Federal Court Finds Texas’ Redistricting Plan Violates Voting Rights Act


A panel of three federal judges has ruled that Texas’ redistricting plan violates the Voting Rights Act. Texas, because of its history of suppressing minority rights, must have any changes to its election law “pre-cleared” under Section 5 of the Voting Rights Act. D.C. Circuit Judge and George W. Bush appointee Thomas Griffith wrote the opinion, finding that all 3 redistricting plans dilute minority voting power by carving up minority-heavy congressional districts.

Texas’ normal deep red voting pattern was thrown into flux by the exploding population and rapidly shifting demographics in the state. According to the 2010 Census, Latinos comprised two-thirds of the 4.3 million new Texans, while 11 percent are black. Because of this dramatic population growth, Texas was given four more Congressional seats. But when the Republican-controlled Legislature redrew the congressional map to create the new districts, minority Congress members saw their offices carved out of their districts, while white Congress members retained theirs. Judge Griffith found that “substantial surgery” was done to predominantly black districts to cut them off from their representatives’ offices and their strongest fundraising bases, while the districts of white Congress members were either left untouched or were “redrawn to include particular country clubs and, in one case, the school belonging to the incumbent’s grandchildren.” Furthermore, black and Latino representatives were excluded from the map drawing process.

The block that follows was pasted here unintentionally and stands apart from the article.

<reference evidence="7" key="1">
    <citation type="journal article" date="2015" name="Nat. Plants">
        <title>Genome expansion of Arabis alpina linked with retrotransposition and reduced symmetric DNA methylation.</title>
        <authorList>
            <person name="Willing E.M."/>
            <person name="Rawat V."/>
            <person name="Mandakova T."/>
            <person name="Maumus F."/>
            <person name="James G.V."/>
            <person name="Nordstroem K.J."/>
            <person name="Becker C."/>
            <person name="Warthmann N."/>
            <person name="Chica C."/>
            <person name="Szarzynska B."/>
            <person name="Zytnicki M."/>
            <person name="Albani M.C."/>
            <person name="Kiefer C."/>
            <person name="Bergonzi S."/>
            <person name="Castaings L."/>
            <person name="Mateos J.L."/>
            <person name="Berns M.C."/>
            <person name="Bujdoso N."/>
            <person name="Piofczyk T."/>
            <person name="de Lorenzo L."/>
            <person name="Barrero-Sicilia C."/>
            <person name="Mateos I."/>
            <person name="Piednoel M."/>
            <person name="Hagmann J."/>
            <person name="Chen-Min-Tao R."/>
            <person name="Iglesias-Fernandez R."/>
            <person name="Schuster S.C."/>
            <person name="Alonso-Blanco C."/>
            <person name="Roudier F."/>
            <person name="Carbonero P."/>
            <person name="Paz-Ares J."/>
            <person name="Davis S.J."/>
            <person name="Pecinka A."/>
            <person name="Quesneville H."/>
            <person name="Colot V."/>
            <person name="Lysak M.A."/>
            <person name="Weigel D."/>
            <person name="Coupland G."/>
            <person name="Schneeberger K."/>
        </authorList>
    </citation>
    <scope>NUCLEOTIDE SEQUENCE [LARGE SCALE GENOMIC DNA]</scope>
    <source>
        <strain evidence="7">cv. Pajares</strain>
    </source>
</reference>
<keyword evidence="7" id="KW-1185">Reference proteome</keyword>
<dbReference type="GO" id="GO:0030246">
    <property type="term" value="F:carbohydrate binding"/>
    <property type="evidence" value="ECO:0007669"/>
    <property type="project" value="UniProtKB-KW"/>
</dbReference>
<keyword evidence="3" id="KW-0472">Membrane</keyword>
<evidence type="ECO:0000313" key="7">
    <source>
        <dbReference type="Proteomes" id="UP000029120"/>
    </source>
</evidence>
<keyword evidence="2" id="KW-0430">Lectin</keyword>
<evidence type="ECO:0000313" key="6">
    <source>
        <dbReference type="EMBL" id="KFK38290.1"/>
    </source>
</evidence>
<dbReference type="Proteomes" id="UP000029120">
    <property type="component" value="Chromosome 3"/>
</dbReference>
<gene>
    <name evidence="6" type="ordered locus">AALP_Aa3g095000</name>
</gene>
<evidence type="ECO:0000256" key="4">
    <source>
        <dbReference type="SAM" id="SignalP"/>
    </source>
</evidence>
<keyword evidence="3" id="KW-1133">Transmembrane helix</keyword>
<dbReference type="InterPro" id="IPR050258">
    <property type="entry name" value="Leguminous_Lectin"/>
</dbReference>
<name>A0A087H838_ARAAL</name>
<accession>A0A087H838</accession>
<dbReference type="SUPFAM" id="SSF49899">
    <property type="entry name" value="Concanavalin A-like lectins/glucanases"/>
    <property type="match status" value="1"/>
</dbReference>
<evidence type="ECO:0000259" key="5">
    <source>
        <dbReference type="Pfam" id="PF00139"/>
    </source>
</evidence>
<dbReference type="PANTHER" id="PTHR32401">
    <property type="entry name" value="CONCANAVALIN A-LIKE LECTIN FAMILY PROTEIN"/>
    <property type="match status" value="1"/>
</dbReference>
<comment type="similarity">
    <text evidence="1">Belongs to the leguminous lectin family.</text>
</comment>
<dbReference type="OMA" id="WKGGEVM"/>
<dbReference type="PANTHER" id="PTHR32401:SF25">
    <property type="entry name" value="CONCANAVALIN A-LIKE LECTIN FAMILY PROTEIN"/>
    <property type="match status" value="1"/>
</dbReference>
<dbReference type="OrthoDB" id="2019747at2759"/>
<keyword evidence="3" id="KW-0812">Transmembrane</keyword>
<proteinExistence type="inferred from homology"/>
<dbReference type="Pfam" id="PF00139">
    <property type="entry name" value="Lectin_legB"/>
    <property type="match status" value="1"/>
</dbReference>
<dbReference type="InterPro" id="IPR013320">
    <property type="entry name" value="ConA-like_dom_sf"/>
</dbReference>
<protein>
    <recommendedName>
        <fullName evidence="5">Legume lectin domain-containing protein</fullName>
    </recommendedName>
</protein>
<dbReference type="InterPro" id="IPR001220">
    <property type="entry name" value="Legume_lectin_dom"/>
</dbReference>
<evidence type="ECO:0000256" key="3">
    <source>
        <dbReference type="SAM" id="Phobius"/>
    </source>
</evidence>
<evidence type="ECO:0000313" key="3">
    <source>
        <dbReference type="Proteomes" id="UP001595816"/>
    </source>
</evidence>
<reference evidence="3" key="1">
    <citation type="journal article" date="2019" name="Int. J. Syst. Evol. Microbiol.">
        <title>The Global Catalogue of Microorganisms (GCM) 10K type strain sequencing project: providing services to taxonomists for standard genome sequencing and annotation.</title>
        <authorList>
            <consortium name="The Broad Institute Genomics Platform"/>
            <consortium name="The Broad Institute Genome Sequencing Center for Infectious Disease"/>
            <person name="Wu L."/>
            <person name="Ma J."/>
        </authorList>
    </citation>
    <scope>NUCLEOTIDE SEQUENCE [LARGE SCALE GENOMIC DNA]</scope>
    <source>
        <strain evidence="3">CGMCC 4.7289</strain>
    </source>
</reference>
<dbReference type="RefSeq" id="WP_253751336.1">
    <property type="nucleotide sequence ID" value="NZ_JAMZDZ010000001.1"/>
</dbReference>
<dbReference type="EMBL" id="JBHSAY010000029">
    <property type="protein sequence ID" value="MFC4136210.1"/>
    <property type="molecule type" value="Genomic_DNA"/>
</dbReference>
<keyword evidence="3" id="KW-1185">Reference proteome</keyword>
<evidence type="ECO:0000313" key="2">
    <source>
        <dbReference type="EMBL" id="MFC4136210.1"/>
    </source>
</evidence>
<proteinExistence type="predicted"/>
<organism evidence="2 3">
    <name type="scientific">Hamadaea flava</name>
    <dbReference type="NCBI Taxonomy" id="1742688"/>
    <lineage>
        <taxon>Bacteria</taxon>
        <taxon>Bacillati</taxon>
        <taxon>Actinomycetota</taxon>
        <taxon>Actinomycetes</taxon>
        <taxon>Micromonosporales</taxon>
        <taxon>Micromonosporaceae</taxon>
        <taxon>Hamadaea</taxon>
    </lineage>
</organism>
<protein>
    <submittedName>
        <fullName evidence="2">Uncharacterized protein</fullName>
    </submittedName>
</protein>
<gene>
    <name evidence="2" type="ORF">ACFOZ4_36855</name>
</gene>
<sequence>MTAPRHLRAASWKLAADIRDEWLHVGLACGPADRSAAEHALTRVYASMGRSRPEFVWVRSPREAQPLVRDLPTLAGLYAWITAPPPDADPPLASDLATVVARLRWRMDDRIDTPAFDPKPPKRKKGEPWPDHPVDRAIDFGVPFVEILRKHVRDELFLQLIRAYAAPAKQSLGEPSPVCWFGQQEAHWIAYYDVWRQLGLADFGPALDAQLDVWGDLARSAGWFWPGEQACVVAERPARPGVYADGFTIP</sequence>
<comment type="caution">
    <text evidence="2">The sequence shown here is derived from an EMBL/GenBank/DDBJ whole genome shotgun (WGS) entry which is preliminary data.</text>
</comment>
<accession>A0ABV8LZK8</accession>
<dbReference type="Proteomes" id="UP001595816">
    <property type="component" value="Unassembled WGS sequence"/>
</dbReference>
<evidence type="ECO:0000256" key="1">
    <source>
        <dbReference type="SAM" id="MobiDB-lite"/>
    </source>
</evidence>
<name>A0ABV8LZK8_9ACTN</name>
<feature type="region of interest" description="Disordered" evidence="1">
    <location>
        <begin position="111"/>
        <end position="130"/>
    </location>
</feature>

Texas claimed this disparate effect was pure coincidence, but the judges were unconvinced: “We are confident that the mapdrawers can not only draw maps but read them, and the locations of these district offices were not secret.”

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